viagra generic

Home
You Are Here: Home » MLB » More Walks Than Strikeouts: A Disappearing Skillset

More Walks Than Strikeouts: A Disappearing Skillset

Some skills held by ballplayers of yesteryear have deteriorated as the game has evolved.  One such skill, the ability for a hitter to walk more than he strikes out, may not be extinct yet, but it is certainly endangered.  As of July 22nd there were only six qualified players who had a walk to strikeout ratio of at least 1.0.  In 2002, 22 qualified players ended the season with such a rate.  Go back to 1992, and 34 players were able to say that they walked more then they struck out.  The further you go back, the more players that fit the criteria.

The fact that hitters with this ability are becoming increasingly rare seems to be related to the increase in home runs.  However, last year only two players hit more than 40 home runs, while in 2002 eight players knocked at least 40 balls over the fence.  Home runs as a whole have been trending down in recent years and yet less players walk more than they strikeout.  The biggest culprit for higher strike out rates and lower walk rates is the pitching.  Pitching staffs are becoming more specialized, and this makes it easier for both starters and relievers to strike hitters out instead of simply pitching to contact.  Joe DiMaggio had seven seasons in which he had more home runs than strikeouts, a feat that is very impressive given that he had 361 home runs in his career.  The difference between DiMaggio’s time and the present is that Joltin’ Joe generally faced one pitcher a game, and that pitcher had to conserve his energy to throw nine innings.  Today a hitter might face four pitchers in a single game who each throw 95 mph with at least one good off-speed pitch.  It’s simply becoming more difficult for hitters because the list of pitchers with good stuff seems to be growing each season.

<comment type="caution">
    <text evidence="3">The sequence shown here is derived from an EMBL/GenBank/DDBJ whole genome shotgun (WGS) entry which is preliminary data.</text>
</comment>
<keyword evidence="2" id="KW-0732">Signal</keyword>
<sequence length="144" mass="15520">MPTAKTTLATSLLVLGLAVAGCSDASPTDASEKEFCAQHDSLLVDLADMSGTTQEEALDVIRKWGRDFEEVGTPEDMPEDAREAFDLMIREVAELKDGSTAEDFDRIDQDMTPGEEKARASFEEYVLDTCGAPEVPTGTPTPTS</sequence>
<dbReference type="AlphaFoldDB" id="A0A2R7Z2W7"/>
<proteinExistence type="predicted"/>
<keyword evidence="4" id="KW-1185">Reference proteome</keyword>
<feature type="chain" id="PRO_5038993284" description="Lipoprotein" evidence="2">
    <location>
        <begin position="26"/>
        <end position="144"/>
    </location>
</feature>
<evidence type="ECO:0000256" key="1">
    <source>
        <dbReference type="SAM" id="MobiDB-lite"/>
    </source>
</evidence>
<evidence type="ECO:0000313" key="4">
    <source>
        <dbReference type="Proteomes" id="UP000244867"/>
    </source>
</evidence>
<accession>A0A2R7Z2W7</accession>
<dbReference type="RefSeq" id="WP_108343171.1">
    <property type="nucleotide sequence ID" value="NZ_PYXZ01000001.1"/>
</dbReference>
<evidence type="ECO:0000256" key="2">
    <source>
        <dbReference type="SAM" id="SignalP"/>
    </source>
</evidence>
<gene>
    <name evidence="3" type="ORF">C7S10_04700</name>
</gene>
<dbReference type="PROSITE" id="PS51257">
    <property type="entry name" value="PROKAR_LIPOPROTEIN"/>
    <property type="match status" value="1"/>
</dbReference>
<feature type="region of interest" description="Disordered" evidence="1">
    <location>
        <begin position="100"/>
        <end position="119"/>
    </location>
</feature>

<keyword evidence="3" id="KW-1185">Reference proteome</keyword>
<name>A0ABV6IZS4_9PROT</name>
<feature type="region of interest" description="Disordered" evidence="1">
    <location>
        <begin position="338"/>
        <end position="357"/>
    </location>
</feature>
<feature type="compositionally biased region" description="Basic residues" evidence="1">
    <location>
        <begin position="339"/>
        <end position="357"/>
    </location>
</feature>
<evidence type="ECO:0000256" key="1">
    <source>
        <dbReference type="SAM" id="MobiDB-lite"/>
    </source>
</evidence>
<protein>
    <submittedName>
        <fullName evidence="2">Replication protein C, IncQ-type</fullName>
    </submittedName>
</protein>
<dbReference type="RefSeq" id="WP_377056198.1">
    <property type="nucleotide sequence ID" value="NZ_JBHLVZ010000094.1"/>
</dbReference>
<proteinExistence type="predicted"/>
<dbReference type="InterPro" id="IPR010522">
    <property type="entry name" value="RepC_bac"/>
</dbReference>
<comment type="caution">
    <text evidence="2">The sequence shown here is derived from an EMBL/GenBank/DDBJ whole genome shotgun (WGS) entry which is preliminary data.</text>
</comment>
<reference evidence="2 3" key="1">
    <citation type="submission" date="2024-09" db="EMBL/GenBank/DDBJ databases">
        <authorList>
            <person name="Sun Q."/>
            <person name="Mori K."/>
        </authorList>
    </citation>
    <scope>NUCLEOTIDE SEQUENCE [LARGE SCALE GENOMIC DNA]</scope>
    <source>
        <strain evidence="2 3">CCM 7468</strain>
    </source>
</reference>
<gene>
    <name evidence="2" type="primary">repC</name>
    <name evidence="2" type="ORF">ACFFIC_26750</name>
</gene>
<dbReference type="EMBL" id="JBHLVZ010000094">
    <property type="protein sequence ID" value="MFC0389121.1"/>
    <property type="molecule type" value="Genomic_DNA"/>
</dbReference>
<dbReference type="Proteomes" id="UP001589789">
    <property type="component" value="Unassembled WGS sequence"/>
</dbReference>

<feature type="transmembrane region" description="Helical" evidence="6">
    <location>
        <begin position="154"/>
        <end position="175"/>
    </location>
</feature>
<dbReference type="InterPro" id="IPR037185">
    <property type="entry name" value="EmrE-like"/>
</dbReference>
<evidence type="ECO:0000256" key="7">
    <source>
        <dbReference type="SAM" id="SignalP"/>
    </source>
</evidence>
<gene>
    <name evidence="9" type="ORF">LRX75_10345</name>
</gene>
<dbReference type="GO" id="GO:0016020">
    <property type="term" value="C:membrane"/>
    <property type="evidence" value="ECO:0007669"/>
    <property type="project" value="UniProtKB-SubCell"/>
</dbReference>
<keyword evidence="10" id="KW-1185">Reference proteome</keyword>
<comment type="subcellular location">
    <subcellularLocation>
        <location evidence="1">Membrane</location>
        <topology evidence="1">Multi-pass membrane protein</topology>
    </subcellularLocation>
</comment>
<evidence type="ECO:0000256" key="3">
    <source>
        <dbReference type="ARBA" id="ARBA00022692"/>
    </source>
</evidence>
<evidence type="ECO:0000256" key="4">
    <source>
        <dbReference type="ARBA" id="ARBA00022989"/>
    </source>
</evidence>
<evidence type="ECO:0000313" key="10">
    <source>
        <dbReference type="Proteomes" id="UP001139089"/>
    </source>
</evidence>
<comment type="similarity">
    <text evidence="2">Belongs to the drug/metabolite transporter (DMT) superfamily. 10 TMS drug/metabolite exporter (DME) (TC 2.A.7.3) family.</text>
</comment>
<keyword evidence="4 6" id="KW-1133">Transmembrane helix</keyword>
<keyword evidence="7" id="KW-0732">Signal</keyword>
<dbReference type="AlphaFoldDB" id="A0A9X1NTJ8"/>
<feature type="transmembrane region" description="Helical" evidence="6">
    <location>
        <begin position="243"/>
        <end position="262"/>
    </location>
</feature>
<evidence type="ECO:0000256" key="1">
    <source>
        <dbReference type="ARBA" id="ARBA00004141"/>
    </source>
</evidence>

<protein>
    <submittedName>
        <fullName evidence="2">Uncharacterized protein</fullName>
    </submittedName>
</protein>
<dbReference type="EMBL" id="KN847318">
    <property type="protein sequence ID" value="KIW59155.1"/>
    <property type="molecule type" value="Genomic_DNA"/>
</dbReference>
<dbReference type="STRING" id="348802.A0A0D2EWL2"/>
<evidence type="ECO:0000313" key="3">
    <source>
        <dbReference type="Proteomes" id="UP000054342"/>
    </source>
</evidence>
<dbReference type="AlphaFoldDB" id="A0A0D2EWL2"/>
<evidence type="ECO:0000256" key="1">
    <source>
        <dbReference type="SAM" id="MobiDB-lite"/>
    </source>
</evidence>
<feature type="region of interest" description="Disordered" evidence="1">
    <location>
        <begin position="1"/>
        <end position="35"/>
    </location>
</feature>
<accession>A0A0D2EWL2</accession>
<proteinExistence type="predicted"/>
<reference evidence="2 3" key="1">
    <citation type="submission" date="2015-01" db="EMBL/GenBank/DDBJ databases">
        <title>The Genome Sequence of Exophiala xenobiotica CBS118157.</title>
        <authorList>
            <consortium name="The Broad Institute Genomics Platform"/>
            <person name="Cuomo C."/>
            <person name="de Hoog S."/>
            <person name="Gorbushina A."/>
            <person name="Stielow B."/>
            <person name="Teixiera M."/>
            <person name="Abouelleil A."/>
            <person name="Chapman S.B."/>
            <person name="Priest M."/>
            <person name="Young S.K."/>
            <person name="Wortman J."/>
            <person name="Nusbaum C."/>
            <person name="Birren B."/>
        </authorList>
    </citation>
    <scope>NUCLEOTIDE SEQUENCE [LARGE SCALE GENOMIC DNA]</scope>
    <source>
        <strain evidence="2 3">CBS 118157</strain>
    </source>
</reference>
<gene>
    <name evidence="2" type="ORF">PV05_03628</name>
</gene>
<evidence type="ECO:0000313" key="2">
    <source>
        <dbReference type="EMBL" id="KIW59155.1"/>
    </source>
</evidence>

The aforementioned six players who currently have a BB/K of at least 1.0 consist of Carlos Lee, David Ortiz, Ben Zobrist, David Wright, Jose Reyes, and Joey Votto.  Some of these players, such as Lee and Reyes, do not have overly impressive walk rates, but they make up for it by making contact at an excellent rate.  Others, such as Joey Votto and Ben Zobrist, strike out more often but also draw a ton of walks.  Of these six players, Reyes’s wRC+ of 98 is the lowest, and Wright, Votto, and Ortiz have been among the best hitters in the league.  Obviously walking more than striking out is going to be directly correlated to overall success at the plate.  Assuming the current trend continues, it is reasonable to suggest that the skillset will eventually disappear entirely, but for now, the players who possess it are going to draw attention from front offices across the league.

-Albright

About The Author

avatar

Zack Albright is a junior majoring in Sport Management & Economics at Syracuse University. In the summer, he works as a statistician for the AA baseball team in his hometown of Harrisburg, PA. Unfortunately, he is also an avid Baltimore Orioles fan. You may contact him at zralbrig@syr.edu

Number of Entries : 23

Comments (2)

  • avatar

    Tom

    Nice piece, that’s an interesting trend.

    Shout out to the greatest of all time, Barry Bonds, who walked at least as much as he struck out in each of his last 19 seasons. Only as a 21-23 year old did he strike out more than he walked. That last handful of seasons was obviously steroid-enhanced, but the rest were not, which is insane for a more modern player with his huge power.

    Reply

Leave a Comment

© Taking Bad Schotz 2011-12. All rights reserved. // Powered by MUD.

Scroll to top